Georgian Parliament Passes ‘foreign agents’ Bill Amid Scuffles

14th May 2024

Georgian politicians have brawled in parliament ahead of passing a bill on “foreign agents”.

Punches were thrown on Tuesday ahead of the third and final reading of the controversial legislation.

The ruling party’s push for the bill has plunged the South Caucasian country into an extended political crisis and caused mass protests.

Georgia television broadcast scuffles between MPs from the ruling Georgian Dream party and opposition lawmakers during the debate.

The bill requires media and NGOs to register as “pursuing the interests of a foreign power” if they receive more than 20 per cent of their funding from abroad.

It is seen by many as influenced by similar legislation in Russia that has been used to clamp down on Kremlin’s political opponents.

Critics insist it poses a threat to democratic freedom and the country’s aspirations to join the European Union.

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Georgian Dream party was forced by mass protests to withdraw the bill last year.

The revised effort to push the legislation through has provoked huge demonstrations.

President Salome Zourabichvili has said that she would veto the bill, but the parliament can override her.

The government says that the bill is needed to promote transparency, combat “pseudo-liberal values” promoted by foreigners, and preserve Georgia’s sovereignty.

Critics claim the ruling party is seeking to pull the country away from its European aspirations and back towards Moscow.

About 1,000 protesters picketed the fortress-like parliament building as the debate got underway on Tuesday.

A major police presence, with water cannon idling, was deployed nearby.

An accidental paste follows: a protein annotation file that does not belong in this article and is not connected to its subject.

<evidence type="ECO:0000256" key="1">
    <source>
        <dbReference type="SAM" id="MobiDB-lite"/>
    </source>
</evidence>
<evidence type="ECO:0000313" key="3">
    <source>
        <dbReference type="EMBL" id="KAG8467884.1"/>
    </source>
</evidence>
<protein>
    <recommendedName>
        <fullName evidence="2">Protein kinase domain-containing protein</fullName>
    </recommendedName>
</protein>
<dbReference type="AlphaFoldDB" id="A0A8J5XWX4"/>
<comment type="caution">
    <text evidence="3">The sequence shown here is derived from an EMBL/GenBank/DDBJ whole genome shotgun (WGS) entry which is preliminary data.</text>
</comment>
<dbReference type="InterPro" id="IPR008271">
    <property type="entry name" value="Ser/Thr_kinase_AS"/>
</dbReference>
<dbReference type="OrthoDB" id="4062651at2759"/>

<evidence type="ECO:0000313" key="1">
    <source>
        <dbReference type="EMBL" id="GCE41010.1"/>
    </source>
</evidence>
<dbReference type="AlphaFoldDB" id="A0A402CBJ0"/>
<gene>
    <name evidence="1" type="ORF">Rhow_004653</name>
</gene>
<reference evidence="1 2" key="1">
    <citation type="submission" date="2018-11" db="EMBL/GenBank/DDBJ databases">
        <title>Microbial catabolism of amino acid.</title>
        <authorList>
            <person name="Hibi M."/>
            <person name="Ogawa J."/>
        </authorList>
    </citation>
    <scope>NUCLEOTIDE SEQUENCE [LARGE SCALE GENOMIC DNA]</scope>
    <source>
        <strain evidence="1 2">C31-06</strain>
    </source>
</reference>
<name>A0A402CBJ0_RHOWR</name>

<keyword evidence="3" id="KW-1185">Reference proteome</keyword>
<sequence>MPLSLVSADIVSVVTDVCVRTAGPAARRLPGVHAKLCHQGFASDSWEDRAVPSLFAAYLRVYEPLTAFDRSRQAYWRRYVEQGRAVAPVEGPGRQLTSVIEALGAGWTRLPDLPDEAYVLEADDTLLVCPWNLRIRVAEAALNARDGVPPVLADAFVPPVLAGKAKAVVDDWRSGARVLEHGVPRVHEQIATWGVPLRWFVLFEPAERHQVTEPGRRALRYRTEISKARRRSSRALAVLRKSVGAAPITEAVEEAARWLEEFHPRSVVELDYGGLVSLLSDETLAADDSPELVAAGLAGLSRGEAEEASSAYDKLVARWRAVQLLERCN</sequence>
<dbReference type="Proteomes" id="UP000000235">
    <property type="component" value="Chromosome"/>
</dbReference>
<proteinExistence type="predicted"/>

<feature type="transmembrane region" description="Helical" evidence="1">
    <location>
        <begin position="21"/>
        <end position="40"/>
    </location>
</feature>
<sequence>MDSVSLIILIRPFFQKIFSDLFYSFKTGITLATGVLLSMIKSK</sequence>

Demonstrations have been running for weeks, peaking in the evening, when crowds numbering tens of thousands have mounted some of the biggest protests seen in Georgia since it regained independence from Moscow in 1991.

The European Union, which gave Georgia candidate status in December, has repeatedly said that the bill would be a barrier to Tbilisi’s further integration with the bloc.

European Council President, Charles Michel, said on Tuesday that “if they want to join the EU, they have to respect the fundamental principles of the rule of law and the democratic principles”.

Georgian Dream insists that it still has ambitions of joining both the EU and NATO, even as it has adopted harsh anti-Western rhetoric in recent months.

Polls show Georgian public opinion is strongly supportive of EU integration, while many Georgians are hostile to Russia over Moscow’s support for the breakaway regions of South Ossetia and Abkhazia.

The United States, Britain, Germany, Italy and France have all urged Georgia to withdraw the bill.

Kremlin, which denies any role in inspiring the Georgian bill, said on Tuesday that the crisis was Tbilisi’s internal affair and accused outside powers of meddling.

“We see an unveiled intervention in the internal affairs of Georgia from the outside,” Kremlin spokesman, Dmitry Peskov said, adding “This is an internal matter of Georgia, we do not want to interfere there in any way.”